With the swine flu pandemic grabbing headlines and scaring countries the world over, GlaxoSmithKline says that it expects to reap up to $2.1 billion next year from the sale of a new H1N1 vaccine. And it's already tripling its capacity to supply the antiviral Relenza as it dickers with about 50 countries over their plans to buy stockpiles of meds to fight the flu.
Glaxo projected $573 million in Relenza sales by the end of this year. And Glaxo says that the demand for flu meds should keep swelling its revenue stream for several years to come.
"In these last three months, governments have rapidly strengthened their pandemic stockpile and prevention strategies," said GlaxoSmithKline's chief executive, Andrew Witty. In some cases the talks are at a "very advanced stage. While we are currently seeing a heightened period of demand, it is likely that we will see a sustained level of orders for pandemic products over the next few years."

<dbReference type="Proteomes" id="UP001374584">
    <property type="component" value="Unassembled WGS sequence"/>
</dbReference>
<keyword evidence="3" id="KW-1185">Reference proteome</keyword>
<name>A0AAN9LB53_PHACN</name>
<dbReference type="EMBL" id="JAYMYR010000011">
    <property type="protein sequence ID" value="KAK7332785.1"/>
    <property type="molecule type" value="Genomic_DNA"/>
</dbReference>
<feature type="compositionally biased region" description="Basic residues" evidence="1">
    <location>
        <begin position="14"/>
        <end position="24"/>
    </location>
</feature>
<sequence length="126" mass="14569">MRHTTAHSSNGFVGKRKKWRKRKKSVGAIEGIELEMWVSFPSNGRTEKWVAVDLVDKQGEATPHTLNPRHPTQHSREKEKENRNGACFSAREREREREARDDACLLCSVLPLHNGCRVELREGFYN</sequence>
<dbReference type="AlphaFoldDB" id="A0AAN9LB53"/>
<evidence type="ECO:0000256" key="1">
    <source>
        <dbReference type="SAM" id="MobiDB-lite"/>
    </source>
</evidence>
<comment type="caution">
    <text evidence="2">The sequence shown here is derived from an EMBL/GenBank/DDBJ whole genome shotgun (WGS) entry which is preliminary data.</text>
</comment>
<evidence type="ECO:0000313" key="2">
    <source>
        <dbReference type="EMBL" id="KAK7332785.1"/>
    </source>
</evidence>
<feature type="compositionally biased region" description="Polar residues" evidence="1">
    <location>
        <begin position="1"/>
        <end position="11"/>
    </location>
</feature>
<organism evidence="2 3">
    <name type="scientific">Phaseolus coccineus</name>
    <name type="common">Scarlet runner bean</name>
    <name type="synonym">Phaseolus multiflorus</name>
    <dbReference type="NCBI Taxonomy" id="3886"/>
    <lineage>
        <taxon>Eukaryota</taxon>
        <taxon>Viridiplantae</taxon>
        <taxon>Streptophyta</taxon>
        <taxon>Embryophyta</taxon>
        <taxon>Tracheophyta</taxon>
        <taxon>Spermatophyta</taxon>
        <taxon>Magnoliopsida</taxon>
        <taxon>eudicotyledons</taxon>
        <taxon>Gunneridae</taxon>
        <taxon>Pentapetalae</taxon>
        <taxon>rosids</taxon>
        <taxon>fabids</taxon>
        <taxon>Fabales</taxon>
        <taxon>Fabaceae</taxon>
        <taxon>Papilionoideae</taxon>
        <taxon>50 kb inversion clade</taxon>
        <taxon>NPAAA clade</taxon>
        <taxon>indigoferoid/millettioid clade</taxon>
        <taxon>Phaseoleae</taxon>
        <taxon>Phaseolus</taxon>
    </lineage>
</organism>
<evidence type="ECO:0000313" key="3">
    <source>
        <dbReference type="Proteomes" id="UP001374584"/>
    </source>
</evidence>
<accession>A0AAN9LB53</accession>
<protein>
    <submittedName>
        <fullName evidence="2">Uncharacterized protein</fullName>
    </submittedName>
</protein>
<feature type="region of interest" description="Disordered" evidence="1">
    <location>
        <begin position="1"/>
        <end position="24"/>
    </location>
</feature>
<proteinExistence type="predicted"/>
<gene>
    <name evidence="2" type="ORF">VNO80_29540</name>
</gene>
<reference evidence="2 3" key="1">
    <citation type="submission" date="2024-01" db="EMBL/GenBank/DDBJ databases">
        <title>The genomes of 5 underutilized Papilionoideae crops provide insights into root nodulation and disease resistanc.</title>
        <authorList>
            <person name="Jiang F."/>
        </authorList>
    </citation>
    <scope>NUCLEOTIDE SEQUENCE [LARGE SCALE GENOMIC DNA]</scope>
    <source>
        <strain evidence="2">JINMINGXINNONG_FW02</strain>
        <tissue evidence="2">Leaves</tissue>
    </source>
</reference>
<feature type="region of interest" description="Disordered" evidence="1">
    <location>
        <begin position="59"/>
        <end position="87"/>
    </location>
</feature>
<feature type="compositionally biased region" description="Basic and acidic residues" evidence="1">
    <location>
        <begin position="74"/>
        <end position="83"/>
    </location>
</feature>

Like other vaccine manufacturers, GlaxoSmithKline says that it's work on a new vaccine has been slowed due to low yields of antigen. But Glaxo says that it should be able to supply governments with what they need by early 2010.
Analysts note that the pandemic couldn't have come at a better time for Glaxo, one of the world's largest vaccine makers. Generics have been steadily eating into the company's margins, leaving Glaxo looking for new products to make up the shortfall.